Moving and Sorting Out What is Most Important

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When things are stable it is easy to keep clutter. When you have to pick up everything you own and move 2700 miles away the clutter becomes obvious. Clutter sticks around because in the back of your mind you really don’t do a solid evaluation of whether or not you will actually use something. But when you move what will get used and what won’t become all too obvious. You really don’t feel like moving something you aren’t going to use that far. Who wants to pack the unuseables up, load them in a truck and unpack them on the other side just to not use them somewhere else? Moving makes it easy and obvious to pick what needs to stay and what needs to go.

While that is true of our things it is also true of the time we spend with people. It is possible to “clutter” up your time with people by talking about things that really don’t matter. Once you realize your time with a group of people is limited you have to start making decisions. Who can you catch before you go and what are you going to do when you are with them? Things get real clear, real fast and the priority of having meaningful time with people goes to the top. It is a shame we don’t feel like that every single day of the year, in all our relationships.

One thing I have learned from this move is that the connections we have with people and the time we spend with people needs to get under the surface more. I am not saying that because I lack close friends…I have plenty of close friends. But in this time of transition what I have really wanted from people is to really get to spend some real, honest, time with them talking about what is most important. I have learned that is not something reserved for the serious occasions when you feel like that is what has to happen. We need to spend more time like that when there are no pressing schedules that force our hand into doing it that way because that is what Christian community is about.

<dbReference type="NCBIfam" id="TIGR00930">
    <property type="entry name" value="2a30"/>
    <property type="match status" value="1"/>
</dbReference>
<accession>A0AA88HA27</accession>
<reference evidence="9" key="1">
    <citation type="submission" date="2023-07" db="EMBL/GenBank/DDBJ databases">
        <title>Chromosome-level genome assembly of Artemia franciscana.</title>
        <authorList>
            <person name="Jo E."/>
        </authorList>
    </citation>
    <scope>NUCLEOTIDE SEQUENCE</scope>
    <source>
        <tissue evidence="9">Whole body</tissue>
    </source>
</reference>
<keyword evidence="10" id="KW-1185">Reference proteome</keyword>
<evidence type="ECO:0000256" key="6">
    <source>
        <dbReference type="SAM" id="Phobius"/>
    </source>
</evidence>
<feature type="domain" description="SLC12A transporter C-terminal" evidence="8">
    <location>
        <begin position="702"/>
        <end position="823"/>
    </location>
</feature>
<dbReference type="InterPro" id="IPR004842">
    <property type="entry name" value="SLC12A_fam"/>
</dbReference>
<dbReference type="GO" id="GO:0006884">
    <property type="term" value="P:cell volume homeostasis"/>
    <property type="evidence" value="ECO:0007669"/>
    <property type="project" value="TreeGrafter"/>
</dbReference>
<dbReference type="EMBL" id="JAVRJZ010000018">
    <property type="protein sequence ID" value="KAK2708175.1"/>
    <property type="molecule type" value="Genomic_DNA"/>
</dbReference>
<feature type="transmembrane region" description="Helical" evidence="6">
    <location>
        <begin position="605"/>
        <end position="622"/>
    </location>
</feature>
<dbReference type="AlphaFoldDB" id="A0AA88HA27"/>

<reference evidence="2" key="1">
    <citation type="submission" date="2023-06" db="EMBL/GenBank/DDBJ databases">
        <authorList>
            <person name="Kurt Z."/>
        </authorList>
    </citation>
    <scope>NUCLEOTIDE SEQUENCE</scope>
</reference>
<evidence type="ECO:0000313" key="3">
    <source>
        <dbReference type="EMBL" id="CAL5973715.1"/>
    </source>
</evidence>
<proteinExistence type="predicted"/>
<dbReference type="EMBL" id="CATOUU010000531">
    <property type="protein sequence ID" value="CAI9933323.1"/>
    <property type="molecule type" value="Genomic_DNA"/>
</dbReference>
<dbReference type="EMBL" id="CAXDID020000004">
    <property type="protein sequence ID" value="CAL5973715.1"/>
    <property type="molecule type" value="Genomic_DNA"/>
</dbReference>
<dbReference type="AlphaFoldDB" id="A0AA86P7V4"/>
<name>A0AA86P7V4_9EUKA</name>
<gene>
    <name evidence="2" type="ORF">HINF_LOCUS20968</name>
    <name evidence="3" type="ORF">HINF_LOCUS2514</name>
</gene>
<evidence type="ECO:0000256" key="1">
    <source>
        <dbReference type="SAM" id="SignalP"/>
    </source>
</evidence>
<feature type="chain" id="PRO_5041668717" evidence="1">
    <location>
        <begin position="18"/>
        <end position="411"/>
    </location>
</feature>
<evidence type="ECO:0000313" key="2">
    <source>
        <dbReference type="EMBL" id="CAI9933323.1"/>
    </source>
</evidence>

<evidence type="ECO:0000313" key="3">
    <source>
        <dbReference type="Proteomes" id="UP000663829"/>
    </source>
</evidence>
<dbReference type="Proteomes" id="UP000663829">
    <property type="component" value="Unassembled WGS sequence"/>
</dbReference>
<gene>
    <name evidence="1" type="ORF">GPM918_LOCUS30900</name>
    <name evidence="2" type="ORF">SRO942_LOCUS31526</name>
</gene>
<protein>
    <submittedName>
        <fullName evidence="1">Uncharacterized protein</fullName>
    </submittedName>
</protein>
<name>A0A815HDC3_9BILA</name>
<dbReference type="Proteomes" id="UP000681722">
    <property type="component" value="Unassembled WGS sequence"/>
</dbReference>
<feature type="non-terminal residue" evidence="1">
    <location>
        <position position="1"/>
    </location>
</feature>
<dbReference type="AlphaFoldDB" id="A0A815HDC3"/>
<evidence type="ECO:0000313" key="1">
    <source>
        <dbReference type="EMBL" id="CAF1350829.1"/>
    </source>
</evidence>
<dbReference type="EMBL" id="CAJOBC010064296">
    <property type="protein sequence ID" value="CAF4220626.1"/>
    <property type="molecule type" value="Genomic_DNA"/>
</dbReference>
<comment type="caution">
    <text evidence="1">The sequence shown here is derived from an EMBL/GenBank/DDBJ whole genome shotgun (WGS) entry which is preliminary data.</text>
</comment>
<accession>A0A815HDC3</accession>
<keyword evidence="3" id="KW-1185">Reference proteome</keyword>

Thank you to all my friends who have taken the time to open up to some really great conversations and prayers with me over the last few weeks. It has meant more to me than you know.

2 Responses

  1. I like your clutter analogy. My one, small comment would be to not totally discount the future importance of mindlessly ‘hanging out’ with someone in the present. Retrospectively, some of my fondest memories of people involve spontaneous “Seinfeld moments’.

  2. I understand what you mean by sorting out “clutter” when you move. I remember 1 box that I never unpacked and finally threw it away when making the 7th move from when I first packed it.

    Hopefully, you’ll never completely discard your relationships. I’ve done too much of that in my lifetime, but now with facebook, etc. maintaining some contact is much easier than it was in the days of yore.

    I wish you well – and hope our paths will cross again after your move to the “left coast.”

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